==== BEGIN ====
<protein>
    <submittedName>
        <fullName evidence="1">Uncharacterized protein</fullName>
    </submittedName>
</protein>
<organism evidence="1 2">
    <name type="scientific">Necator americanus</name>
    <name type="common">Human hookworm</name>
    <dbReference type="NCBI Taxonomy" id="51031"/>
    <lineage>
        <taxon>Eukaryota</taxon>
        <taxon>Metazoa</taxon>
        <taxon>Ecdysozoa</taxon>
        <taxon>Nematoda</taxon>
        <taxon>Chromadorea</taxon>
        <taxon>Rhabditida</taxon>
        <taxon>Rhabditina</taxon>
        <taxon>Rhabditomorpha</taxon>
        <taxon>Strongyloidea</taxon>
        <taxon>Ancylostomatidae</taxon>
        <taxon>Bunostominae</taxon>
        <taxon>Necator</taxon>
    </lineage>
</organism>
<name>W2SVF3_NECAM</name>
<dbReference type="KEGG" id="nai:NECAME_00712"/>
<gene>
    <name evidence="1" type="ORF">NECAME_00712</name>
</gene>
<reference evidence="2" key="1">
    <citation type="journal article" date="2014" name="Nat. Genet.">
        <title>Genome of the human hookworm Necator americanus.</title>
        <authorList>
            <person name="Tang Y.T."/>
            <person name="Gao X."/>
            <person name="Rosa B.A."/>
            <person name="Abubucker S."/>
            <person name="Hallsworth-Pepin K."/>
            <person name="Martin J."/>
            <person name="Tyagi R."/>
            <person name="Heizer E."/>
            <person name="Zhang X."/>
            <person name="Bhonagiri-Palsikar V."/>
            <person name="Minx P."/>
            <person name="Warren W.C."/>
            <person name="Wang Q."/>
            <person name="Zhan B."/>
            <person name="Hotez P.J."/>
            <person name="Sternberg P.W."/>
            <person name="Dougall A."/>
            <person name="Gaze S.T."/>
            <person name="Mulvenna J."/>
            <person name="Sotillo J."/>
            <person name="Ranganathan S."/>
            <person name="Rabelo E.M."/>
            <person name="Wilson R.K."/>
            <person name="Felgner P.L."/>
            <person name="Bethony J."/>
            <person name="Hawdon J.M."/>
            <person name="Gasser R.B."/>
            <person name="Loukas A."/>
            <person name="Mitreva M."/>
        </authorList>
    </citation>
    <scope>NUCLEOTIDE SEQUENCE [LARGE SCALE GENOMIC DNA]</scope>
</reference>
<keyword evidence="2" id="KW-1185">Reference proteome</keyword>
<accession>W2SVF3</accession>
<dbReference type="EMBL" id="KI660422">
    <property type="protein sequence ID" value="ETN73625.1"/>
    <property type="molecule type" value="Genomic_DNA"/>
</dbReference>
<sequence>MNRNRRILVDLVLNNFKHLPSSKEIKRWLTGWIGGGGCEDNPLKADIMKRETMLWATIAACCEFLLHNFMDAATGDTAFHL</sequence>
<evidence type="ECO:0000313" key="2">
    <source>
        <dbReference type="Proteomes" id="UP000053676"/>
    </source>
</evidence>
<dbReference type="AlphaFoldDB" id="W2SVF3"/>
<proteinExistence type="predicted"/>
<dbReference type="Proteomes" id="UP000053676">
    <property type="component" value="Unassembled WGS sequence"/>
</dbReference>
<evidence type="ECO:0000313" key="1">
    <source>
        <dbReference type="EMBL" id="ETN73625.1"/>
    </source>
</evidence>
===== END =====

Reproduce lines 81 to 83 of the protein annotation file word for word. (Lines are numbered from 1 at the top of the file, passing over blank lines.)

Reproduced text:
<dbReference type="Proteomes" id="UP000053676">
    <property type="component" value="Unassembled WGS sequence"/>
</dbReference>